Of all the things I wish I could have done so far this year, Coachella tops the list. With headliners Kings of Leon, Arcade Fire, and Kanye West on top of artists like The Black Keys, Wiz Khalifa, and The Strokes, it was no doubt nothing short of incredible.

In my slight depression since missing Coachella, I’ve been reading a lot of reviews, and all of them say that it was almost all great shows. One performance, however, stood out above all else.

Kanye West.

In all of the extravagant concert entrances I’ve seen, which is a slightly above average amount, Kanye’s was the best planned and would have been beyond awe-producing.

To sum it up, he had his dancers, twenty or so ballerinas, dance around for a good three minutes, then kneel down to a large monument to what seems to be gods. Then, from behind the crowd comes Kanye West, slowly being raised into the air on a raised platform, pointing to the sky all the while, as the phrase, “can we get much higher” is heard over and over again.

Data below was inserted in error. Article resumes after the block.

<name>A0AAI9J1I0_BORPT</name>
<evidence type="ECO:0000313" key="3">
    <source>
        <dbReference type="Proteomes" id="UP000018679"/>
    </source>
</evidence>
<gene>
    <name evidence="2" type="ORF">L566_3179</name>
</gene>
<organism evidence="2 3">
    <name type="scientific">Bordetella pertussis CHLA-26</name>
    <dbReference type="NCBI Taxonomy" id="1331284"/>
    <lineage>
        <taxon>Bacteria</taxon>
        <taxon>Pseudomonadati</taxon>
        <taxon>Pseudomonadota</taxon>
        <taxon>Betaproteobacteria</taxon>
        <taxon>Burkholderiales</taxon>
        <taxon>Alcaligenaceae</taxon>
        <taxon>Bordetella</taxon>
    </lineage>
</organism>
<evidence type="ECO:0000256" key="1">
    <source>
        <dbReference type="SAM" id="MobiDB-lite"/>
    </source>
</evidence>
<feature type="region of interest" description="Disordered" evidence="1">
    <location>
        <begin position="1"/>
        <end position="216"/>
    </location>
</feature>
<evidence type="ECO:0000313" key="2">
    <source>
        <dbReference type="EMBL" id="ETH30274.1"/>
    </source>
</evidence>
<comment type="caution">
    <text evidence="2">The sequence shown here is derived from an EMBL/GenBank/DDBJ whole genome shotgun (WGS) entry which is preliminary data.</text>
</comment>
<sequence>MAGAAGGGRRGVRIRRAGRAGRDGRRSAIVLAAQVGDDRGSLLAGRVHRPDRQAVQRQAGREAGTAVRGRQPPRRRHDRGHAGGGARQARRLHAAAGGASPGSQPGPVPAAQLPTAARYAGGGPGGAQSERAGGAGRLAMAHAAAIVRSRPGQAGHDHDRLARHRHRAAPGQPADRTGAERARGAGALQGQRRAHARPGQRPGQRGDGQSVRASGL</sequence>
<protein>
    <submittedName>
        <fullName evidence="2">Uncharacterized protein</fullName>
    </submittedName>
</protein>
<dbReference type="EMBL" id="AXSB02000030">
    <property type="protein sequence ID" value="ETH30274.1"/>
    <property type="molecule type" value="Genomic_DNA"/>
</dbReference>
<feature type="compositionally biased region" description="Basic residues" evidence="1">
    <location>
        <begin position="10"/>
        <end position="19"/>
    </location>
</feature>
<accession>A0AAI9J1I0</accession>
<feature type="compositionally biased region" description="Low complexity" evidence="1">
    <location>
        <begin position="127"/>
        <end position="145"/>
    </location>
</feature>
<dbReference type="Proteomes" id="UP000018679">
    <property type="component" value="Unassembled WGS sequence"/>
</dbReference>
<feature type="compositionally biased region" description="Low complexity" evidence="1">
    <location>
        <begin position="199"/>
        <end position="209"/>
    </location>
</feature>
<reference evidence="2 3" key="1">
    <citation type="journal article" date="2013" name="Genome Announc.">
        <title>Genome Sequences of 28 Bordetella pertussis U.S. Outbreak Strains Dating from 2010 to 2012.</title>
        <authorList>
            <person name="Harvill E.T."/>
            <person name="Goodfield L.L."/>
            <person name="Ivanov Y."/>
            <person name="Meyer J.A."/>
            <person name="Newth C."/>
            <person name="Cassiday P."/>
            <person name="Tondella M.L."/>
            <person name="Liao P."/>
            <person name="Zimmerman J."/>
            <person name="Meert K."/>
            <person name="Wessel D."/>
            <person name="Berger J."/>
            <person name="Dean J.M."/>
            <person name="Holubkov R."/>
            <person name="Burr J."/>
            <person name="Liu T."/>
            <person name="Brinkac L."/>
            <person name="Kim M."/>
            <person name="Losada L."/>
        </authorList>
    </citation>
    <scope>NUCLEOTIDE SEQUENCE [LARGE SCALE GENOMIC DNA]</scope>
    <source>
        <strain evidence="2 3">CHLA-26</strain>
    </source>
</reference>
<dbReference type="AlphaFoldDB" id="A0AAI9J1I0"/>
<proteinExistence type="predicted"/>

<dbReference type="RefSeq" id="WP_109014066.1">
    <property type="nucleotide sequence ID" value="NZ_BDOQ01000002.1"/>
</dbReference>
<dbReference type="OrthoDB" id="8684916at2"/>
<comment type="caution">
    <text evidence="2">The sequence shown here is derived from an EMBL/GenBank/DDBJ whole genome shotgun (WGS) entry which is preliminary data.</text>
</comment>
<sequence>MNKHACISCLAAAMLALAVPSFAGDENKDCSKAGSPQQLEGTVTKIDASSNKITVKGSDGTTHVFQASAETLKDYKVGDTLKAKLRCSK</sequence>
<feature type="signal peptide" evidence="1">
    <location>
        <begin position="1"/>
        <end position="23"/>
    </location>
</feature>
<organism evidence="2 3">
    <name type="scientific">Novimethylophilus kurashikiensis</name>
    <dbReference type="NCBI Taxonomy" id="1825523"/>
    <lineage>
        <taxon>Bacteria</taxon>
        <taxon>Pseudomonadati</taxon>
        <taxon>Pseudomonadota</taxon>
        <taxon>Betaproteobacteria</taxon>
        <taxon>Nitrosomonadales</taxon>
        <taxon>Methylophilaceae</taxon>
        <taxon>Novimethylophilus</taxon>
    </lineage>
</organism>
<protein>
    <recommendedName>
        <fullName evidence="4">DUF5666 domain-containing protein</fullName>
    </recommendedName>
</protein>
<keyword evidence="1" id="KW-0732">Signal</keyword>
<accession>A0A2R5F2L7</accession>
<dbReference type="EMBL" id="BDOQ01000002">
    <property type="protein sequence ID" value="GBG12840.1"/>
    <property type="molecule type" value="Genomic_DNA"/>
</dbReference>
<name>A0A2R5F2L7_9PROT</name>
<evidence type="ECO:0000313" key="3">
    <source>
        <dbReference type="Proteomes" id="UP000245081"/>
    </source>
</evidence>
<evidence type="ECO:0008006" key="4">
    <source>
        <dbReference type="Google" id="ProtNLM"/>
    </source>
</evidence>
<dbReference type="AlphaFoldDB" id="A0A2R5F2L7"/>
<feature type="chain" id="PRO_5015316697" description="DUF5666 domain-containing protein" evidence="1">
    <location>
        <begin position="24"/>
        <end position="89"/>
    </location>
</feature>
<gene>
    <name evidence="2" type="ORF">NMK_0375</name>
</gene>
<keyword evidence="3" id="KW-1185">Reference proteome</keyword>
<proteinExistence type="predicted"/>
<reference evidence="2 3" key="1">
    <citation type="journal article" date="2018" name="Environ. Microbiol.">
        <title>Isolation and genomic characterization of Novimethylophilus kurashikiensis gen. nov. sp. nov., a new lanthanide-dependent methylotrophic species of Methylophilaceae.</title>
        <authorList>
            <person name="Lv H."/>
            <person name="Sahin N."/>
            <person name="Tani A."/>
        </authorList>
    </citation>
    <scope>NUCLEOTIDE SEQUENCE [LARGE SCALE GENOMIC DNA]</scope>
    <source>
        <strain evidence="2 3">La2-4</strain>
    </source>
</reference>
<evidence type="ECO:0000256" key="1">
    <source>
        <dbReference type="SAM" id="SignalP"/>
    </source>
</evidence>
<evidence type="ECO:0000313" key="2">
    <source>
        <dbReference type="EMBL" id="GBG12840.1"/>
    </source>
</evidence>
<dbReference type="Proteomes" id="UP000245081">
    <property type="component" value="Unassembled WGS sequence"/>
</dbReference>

When I saw the video for this entrance, I was feeling two, very clear emotions: Jealousy, at the crowd for being there, and at Kanye, for being him, and then complete and utter awe. I knew right then and there that Kanye had done something that few people have ever done. He had made himself, in that one moment, the most important man in the world.

Not to say that he was the best, or the most needed, but I’d bet that more people wanted to see, hear, and be Kanye West in that one moment than anyone else on earth. He was truly the king, and even his ego was ridiculous no longer.

Of course, the moment passed, and he was just Kanye West again, entertainer, egomaniac, and generally only respected for his music. The image still remained, though, and in my mind and undoubtedly in the mind of countless others.